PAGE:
The evidence for the neuroprotective benefits of dietary omega-3 fatty acids continues to mount. A recent MRI study found that older women with higher blood levels of omega-3 fatty acids, like those found in salmon and other cold water fish, had more brain volume and suffered less cognitive decline than women with low blood levels of omega-3s. (For more information about the proven brain benefits of salmon and other omega-3 fish, and additional recipes featuring these fish, read this.)
Here is a simple but delicious recipe for wild salmon fillets that also incorporates sesame seeds and sesame oil, which have brain benefits as well. Lipophilic antioxidants such as those found in sesame seeds and sesame oil are expected to contribute to the prevention of age-related diseases. Sesame seeds are also a good source of the lignans found in flaxseed.
RECIPE FOR BRAIN HEALTH: Soy and Sesame Wild Salmon
1 1/2 lbs wild salmon fillet
1 Tbsp soy sauce
1 Tbsp brown sugar
1 tsp rice vinegar
1 tsp sesame oil
1 Tbsp roasted sesame seeds
1 tsp freshly grated ginger
2 tsps canola oil
1 scallion, chopped (for garnish)
In a bowl, mix together soy sauce, brown sugar, rice vinegar, sesame oil, grated ginger, and sesame seeds with 2 tablespoons water.
Put salmon in a lidded container and pour 2/3 of the marinade mixture into the container. Reserve remaining marinade. Close the lid and shake gently, making sure the marinade has covered entire salmon. Place in refrigerator for 30 minutes.
Heat frying pan coated with canola oil over high heat. Add salmon and lower the heat to medium. Cook for 5-6 minutes, until salmon is no longer translucent. Flip with tongs and continue cooking the other side, for another 5 minutes.
Pour remaining marinade into the pan. Cook over low heat until sauce has evaporated.
Remove from pan and serve with chopped scallions on top.
I just watched a great video from TED.com about stress. In the video, researcher Kelly McGonigal reveals recent research findings that turn some of our preconceptions about stress upside-down. After years of researching the negative effects of stress, McGonigal, a Stanford University psychologist, has turned her critical eye to the positive side of stress.. Check out this excellent video and learn about Dr. McGonigal’s research-based suggestions for how to make stress your friend instead of your enemy!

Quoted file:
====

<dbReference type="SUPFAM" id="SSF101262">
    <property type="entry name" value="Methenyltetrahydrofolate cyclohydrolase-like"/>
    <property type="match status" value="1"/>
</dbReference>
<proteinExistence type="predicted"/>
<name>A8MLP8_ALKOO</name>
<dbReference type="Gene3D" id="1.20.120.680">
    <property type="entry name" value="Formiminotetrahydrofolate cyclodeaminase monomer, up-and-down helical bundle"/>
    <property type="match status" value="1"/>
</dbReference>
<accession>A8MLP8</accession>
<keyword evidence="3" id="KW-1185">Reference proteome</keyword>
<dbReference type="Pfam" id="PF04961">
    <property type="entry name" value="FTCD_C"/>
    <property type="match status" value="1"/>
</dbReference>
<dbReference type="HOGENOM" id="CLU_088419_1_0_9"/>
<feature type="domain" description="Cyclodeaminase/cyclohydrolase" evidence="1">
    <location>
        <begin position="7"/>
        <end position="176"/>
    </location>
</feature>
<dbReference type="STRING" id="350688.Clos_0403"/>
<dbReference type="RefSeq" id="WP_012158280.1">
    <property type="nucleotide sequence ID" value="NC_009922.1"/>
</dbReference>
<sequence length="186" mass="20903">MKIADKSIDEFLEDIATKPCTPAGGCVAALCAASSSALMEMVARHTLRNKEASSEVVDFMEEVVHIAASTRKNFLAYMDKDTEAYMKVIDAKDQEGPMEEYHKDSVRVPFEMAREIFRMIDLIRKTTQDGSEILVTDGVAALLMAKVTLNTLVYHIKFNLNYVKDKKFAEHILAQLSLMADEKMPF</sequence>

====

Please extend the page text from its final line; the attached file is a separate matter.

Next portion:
Researchers have long known that autism is more common in males than in females. In fact, autism is about 5 times more common in boys than in girls; 1 in 54 boys is diagnosed with autism, while only 1 in 252 girls is (as of a 2008 study.) Now, a new study has given them clues as to why that might be.
The study, from University of Washington Medical School, has found that women who have autism have more extreme genetic mutations than males, which suggests that their threshold for protecting against mutations is higher. In other words, males are affected even with less extreme mutations, while females need to have more extreme genetic alterations to show symptoms of autism.
The study found that other neurodevelopmental disorders showed similar patterns as well.
You may never have heard of the incredibly accomplished Alexa Irene Canady, who was both the first female neurosurgeon and the first African American neurosurgeon in the United States. In honor of Black History Month, I wanted to share the story of this pioneering and inspiring figure.
Canady was born in 1950. Her mother worked in education, and her father was a dentist. After getting her undergraduate degree in zoology at the University of Michigan, she went on to get an MD there as well. For her post-graduate work, she chose the Yale University hospital, where she became both the first woman and the first African-American to specialize in neurology and neurosurgery. Although she faced opposition to this choice–most notably, from the neurosurgery department chairman–she persevered and started the residency.
In 1984, Canady officially made history when she became the first black person and the first woman to be certified by the American Board of Neurological Surgery. By 1987, she was Chief of Neurosurgery at Children’s Hospital in Michigan, where she worked as a pediatric neurosurgeon, and continued in that role until her retirement in 2001. But after a move to Florida, she learned she was the only pediatric neurosurgeon in the Pensacola area, so she came out of retirement to begin practicing again and serving her community as a part-time surgeon.